Media Attention

Media Attention

City Lights: Dance Institute of Washington Livestreams Our Spiritual Journey. Created and directed by Ashanté Green, the production invites viewers to journey through the history of Black culture and ancestry in honor of Black History Month
Unveiling: The Dance Institute of Washington is hosting a virtual grand opening celebration for its new venue, Fabian Barnes Black Box Theatre, in Columbia Heights. Named for the organization's founder, it will be the second Black-owned theater in DC, with a focus on supporting Black performers and artists of color throughout the city. Though Covid restrictions will keep the opening event online, the institute hopes to open to the public for performances and rentals in the fall. This weekend, DIW's resident choreographer Ashanté Green is directing "Our Spiritual Journey," a production that explores the history and culture of Black diaspora through dance, for the live digital unveiling.
In an ideal world, studios and schools with ample resources can bridge this gap in even more meaningful way. At the Dance Institute of Washington in Washington, DC, 30 percent of students were issued hot spots and tablets to ensure they could access virtual classes. DIW also created an online resource center with recorded classes and community resources, such as housing and health documents, all in both English and Spanish.
A New Dance Theater Is Opening In Columbia Heights As Arts Groups Struggle During The Pandemic
It involves buy-in at every level to create an equitable dance future.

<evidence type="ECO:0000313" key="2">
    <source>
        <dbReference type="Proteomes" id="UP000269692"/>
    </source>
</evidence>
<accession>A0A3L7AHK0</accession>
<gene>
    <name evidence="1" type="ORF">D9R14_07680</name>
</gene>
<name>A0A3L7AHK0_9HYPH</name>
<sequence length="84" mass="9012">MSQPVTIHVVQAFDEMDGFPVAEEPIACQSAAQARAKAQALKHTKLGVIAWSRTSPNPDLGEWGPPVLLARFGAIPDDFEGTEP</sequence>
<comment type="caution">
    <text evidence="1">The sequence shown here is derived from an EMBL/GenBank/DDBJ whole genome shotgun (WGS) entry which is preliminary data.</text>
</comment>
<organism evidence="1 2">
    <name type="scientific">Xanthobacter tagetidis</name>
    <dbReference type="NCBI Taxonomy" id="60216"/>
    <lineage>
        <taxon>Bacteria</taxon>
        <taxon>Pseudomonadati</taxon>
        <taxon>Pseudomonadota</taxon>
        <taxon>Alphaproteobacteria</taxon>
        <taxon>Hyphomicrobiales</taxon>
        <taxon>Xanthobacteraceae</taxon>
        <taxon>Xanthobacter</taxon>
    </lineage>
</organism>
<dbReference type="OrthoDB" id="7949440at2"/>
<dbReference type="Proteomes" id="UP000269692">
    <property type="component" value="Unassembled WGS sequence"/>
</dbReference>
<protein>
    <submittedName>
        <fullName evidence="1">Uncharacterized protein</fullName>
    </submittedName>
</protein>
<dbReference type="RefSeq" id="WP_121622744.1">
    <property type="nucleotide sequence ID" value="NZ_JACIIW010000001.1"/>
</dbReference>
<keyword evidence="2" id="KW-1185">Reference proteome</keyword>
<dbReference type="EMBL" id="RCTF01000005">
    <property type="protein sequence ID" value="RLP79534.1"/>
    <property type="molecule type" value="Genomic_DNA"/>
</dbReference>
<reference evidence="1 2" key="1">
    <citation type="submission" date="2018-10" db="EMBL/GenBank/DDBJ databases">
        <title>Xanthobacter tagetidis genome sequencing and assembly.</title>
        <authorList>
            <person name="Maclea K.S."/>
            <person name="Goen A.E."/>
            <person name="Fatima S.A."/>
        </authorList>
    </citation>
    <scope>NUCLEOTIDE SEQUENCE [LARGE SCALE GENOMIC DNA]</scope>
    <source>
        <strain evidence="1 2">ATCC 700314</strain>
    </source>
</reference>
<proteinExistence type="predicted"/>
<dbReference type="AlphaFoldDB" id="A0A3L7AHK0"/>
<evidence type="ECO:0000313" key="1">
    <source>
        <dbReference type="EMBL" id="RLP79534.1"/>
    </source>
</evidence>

Congratulations to Fabian Barnes, founder and artistic director of The Dance Institute of Washington, on his 2013 Pioneer Award! Presented by Amtrak and the Washington Wizards NBA team, the Pioneer Awards honor positive community leaders in the Washington, DC, area.
Dance Teacher Magazine
The Dance Institute of Washington is known for its uplifting stories of success and triumph, whether it be a student getting a standing ovation for an impressive solo in a ballet concert, a graduate going on to dance with a company or on Broadway, or a teacher winning an award for their positive impact on the lives of youth.
Classes are purposely diverse by race and socioeconomic level—an educational opportunity for many. Though some alumni now perform with prestigious companies and on Broadway, more apply their lessons to life overall: Says Barnes, "Dance is so much about being where you’re supposed to be, on time, prepared.
The most important part of the work is giving students the skills and confidence they need to flourish. "The Dance Institute of Washington has done so much for me as a dancer and as a person," said Faith Wilson, 16. "It's lifted my spirit many times outside the studio. The humanity here is amazing. You won't find it anywhere else." Fabian Barnes' legacy lives on.
WUSA9